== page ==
A type II secreted RNase of Legionella pneumophila facilitates optimal intracellular infection of Hartmannella vermiformis

Ombeline Rossier, Jenny Dao, Nicholas P. Cianciotto*

*Corresponding author for this work

Research output: Contribution to journalArticlepeer-review

24 Scopus citations

Abstract

Type II protein secretion plays a role in a wide variety of functions that are important for the ecology and pathogenesis of Legionella pneumophila. Perhaps most dramatic is the critical role that this secretion pathway has in L. pneumophila intracellular infection of aquatic protozoa. Recently, we showed that virulent L. pneumophila strain 130b secretes RNase activity through its type II secretion system. We now report the cloning and mutational analysis of the gene (srnA) encoding that novel type of secreted activity. The SrnA protein was defined as being a member of the T2 family of secreted RNases. Supernatants from mutants inactivated for srnA completely lacked RNase activity, indicating that SrnA is the major secreted RNase of L. pneumophila. Although srnA mutants grew normally in bacteriological media and human U937 cell macrophages, they were impaired in their ability to grow within Hartmannella vermiformis amoebae. This finding represents the second identification of a L. pneumophila type II effector being necessary for optimal intracellular infection of amoebae, with the first being the ProA zinc metalloprotease. Newly constructed srnA proA double mutants displayed an even larger infection defect that appeared to be the additive result of losing both SrnA and ProA. Overall, these data represent the first demonstration of a secreted RNase promoting an intracellular infection event, and support our long-standing hypothesis that the infection defects of L. pneumophila type II secretion mutants are due to the loss of multiple secreted effectors.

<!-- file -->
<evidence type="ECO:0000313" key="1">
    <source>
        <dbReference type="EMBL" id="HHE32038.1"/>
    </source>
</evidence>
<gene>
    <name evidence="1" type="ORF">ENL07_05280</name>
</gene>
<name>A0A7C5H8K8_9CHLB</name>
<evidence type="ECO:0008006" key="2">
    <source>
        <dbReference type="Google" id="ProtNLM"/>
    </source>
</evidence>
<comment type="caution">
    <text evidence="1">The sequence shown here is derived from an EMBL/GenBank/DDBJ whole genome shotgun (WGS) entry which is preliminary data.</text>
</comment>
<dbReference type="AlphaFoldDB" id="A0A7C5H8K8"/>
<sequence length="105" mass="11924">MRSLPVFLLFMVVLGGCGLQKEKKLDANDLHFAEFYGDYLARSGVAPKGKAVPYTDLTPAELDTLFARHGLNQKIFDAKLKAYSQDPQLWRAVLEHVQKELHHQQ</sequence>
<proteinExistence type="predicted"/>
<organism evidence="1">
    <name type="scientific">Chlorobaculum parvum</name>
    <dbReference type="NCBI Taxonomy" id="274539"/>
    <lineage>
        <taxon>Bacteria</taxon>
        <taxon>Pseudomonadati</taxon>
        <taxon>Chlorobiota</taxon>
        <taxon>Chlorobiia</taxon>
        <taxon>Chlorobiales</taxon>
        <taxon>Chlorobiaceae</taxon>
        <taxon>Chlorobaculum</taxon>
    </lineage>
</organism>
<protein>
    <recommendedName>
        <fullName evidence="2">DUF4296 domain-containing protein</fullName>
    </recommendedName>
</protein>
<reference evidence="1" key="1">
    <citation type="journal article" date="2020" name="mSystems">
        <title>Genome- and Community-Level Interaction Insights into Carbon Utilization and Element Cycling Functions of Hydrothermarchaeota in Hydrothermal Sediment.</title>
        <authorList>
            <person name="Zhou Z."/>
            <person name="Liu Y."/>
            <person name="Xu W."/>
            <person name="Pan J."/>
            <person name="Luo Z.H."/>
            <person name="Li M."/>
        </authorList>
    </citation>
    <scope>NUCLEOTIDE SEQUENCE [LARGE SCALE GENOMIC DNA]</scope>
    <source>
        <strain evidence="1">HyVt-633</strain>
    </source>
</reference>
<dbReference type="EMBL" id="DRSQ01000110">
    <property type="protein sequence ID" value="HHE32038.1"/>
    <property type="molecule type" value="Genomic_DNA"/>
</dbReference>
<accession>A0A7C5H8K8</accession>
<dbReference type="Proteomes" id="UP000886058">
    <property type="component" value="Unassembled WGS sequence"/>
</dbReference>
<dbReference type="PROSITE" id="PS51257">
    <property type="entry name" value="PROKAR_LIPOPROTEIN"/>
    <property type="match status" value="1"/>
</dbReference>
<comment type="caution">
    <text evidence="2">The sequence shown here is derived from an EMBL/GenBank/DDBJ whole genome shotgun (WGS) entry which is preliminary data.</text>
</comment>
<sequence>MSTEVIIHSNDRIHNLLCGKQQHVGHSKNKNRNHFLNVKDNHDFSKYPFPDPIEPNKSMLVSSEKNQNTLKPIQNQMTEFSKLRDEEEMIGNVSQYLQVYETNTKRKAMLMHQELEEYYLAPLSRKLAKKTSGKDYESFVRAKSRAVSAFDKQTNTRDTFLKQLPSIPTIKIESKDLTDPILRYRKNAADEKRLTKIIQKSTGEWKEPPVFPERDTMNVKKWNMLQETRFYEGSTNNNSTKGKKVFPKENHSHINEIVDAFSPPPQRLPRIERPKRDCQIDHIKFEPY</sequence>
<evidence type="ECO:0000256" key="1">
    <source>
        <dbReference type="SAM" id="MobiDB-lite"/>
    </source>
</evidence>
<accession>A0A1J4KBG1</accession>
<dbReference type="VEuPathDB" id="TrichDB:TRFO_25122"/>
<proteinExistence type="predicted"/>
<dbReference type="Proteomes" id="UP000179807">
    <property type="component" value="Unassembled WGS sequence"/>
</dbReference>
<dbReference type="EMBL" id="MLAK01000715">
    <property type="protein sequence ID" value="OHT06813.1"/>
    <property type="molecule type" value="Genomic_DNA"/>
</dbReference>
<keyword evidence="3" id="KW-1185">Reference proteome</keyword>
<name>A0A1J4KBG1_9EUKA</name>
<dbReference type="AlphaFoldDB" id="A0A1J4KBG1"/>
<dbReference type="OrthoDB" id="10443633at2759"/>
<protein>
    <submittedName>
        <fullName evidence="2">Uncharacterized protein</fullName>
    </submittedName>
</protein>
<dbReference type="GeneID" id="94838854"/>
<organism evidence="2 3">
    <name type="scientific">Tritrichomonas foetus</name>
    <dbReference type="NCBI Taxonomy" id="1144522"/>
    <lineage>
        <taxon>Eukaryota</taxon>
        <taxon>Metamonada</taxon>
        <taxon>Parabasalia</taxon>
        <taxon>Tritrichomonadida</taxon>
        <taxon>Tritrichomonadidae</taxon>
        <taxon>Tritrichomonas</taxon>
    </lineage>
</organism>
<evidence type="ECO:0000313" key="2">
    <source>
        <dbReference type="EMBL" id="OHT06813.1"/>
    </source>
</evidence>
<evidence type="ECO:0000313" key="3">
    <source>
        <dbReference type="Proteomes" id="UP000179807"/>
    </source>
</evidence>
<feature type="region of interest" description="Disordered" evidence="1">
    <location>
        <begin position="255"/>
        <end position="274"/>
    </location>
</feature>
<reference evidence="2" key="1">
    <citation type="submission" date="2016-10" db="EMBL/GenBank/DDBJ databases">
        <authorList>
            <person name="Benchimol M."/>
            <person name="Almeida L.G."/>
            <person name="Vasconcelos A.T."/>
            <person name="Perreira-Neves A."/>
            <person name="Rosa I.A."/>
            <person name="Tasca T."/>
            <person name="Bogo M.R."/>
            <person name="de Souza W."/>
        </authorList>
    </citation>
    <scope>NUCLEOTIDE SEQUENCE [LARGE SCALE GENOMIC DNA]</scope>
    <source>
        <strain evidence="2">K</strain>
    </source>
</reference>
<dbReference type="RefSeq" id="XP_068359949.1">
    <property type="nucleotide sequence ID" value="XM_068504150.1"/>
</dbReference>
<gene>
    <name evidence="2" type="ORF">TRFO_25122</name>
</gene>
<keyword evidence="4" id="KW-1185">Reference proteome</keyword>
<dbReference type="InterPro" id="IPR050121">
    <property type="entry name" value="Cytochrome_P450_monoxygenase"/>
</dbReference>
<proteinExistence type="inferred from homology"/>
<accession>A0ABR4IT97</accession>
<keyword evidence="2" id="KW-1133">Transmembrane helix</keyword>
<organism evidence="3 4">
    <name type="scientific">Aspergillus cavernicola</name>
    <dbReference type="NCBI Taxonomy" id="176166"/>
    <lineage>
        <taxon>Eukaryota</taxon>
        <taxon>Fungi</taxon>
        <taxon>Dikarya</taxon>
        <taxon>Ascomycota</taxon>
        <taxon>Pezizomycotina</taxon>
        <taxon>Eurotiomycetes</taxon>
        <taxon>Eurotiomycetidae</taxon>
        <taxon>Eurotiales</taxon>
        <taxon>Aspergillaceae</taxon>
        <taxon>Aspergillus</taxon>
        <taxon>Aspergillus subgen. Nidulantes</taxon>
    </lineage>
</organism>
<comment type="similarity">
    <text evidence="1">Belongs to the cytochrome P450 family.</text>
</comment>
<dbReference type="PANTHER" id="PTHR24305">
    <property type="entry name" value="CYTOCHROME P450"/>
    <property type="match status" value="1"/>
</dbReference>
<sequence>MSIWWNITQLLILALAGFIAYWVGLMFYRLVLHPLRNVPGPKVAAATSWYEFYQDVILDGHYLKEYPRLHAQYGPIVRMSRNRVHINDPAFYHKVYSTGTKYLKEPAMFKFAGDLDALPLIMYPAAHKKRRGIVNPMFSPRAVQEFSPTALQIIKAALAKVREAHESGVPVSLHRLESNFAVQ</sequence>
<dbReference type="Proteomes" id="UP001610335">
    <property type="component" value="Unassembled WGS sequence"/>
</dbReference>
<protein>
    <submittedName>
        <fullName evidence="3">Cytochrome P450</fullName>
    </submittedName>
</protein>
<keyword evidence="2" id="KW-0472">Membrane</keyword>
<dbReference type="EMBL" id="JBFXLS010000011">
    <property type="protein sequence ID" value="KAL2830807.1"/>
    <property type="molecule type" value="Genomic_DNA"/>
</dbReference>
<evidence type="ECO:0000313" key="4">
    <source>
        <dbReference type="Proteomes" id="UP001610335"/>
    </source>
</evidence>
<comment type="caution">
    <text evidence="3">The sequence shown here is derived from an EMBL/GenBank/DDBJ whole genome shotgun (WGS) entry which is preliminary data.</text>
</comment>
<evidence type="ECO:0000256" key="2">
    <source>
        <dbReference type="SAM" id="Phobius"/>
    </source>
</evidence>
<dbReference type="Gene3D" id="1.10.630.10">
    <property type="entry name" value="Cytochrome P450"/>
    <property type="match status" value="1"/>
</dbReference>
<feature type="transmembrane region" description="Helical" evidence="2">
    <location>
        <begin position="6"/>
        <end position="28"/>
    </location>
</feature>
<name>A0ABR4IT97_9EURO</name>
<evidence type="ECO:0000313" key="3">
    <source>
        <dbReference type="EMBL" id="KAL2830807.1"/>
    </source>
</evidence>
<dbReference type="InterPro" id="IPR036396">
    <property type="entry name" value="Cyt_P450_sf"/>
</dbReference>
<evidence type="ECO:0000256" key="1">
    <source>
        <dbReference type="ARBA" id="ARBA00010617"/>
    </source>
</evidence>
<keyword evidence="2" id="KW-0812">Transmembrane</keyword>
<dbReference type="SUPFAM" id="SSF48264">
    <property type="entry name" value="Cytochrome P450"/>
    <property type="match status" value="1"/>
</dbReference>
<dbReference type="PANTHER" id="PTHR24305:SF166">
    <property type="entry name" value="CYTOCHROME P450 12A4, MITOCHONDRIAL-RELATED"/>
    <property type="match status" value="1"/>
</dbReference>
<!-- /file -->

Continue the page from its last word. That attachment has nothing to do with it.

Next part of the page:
Original languageEnglish (US)
Pages (from-to)882-890
Number of pages9
JournalMicrobiology
Volume155
Issue number3
DOIs
StatePublished - 2009

ASJC Scopus subject areas

  • Microbiology

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